There’s a walkway in downtown Greenville just off of Washington Street, a quiet corridor dividing Tupelo Honey and the Aloft Hotel. Along the path to the right—toward the bright yellow chairs of ONE City Plaza—is a vast assortment of metal pieces strategically welded into a stunning sculptured gate.
“Moving Parts is big and impressive, but it’s also subtle,” artist Joe Thompson says. “You can walk right past it and say, ‘That’s a lot of nuts and bolts.’”
But the thousands of pieces in Moving Parts likely enthrall people who are actually looking. Although those pieces may not be physically moving, they are doing something. They take the onlooker on a geometric journey, a mechanical maze of lines, triangles, and circles composed entirely of multi-sized screws, fasteners, and a few well-placed wrenches.
Art & Light // Joe Thompson, chair of the visual arts department at the Governor’s School for the Arts and Humanities, wants his sculptures to awaken viewers from their relative malaise.
Thompson is a materials guy through-and-through, and no stranger to the art of sculpture. Chair of the visual arts department at the South Carolina Governor’s School for the Arts and Humanities, Thompson grew up in his father’s sculpting studio. In college, he explored engineering for a time, but after eight years, found himself right back in the artistic realm.
“I realized that being an artist was the most truthful expression of my life,” Thompson explains. “And I also fell in love with teaching.”
After receiving an MFA from Clemson University, Thompson was hired to help open the Governor’s School in 1999. He’s been cultivating creative young minds ever since, molding skills and sharing values he discovered on his own artistic path. For example, learning about art is important for its own sake; and if you’re waiting for the perfect materials or perfect inspiration, you’re never going to make anything.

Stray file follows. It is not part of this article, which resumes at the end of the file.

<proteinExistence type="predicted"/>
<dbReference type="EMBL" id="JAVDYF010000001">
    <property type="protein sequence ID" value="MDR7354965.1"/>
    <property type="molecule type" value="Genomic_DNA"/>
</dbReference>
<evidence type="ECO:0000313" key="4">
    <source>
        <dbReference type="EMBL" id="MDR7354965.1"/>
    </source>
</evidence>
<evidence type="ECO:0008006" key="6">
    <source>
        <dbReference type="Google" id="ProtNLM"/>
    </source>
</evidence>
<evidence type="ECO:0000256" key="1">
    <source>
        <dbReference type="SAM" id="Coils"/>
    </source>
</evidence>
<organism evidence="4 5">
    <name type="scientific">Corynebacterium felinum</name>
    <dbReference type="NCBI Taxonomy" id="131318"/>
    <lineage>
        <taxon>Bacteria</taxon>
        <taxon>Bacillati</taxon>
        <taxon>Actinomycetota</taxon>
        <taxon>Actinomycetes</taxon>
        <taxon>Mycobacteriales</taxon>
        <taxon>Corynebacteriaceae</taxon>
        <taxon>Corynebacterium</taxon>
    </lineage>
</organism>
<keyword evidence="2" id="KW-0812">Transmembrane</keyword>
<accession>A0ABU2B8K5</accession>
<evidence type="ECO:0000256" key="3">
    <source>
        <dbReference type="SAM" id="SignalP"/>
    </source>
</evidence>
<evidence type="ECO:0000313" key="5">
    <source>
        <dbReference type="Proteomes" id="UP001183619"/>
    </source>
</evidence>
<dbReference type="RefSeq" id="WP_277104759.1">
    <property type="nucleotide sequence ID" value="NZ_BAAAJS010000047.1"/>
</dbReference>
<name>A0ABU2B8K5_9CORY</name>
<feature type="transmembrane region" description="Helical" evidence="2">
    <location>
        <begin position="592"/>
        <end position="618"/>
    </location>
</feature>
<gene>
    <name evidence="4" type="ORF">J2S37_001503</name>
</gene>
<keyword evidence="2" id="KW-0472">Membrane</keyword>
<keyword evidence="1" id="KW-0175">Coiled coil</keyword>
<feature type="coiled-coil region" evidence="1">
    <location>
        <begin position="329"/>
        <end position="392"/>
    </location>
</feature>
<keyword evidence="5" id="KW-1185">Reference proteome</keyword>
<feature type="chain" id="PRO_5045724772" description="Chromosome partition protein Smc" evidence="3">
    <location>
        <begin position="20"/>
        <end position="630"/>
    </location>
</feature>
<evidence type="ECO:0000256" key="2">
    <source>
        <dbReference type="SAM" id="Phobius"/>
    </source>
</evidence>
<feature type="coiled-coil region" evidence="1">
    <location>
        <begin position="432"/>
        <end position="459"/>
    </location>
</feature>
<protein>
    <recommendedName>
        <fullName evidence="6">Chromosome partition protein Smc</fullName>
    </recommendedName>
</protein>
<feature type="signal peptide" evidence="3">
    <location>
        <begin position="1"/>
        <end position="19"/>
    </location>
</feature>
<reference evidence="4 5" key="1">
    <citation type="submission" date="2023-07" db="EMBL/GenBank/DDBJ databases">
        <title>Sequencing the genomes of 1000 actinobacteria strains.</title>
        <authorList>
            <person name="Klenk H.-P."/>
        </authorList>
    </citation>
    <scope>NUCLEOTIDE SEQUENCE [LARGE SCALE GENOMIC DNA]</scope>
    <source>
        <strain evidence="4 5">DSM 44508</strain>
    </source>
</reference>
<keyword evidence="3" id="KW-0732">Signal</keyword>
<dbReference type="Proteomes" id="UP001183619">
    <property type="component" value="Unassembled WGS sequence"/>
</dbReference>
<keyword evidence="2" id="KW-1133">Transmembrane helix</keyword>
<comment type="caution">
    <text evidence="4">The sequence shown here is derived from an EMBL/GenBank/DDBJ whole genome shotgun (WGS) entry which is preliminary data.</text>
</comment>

“I’m taking them on my journey, and I’m joining them on their journey,” he says. “We’re not working in a vacuum.”
Thompson’s work Nurture-Nature epitomizes this collaborative relationship. The piece is sculpted of interdependently attached seed pods erected outside of the school’s entrance. It’s this aspect—the ability to capture the essence of what he’s representing—that makes Thompson’s work so compelling.
Take the Peg Leg Bates statue on the corner of Washington and Spring streets. Like Moving Parts, the piece feels mechanical—functional even—with its mass of welded metal. But he’s also managed to bring Bates’ legendary spirit back to life, like he’s smack dab in the middle of a tap-dance number.
“I want people to feel awake,” Thompson says. “We all can begin to walk around on autopilot, and I hope something people experience in my work is a little bit of a coming to themselves.”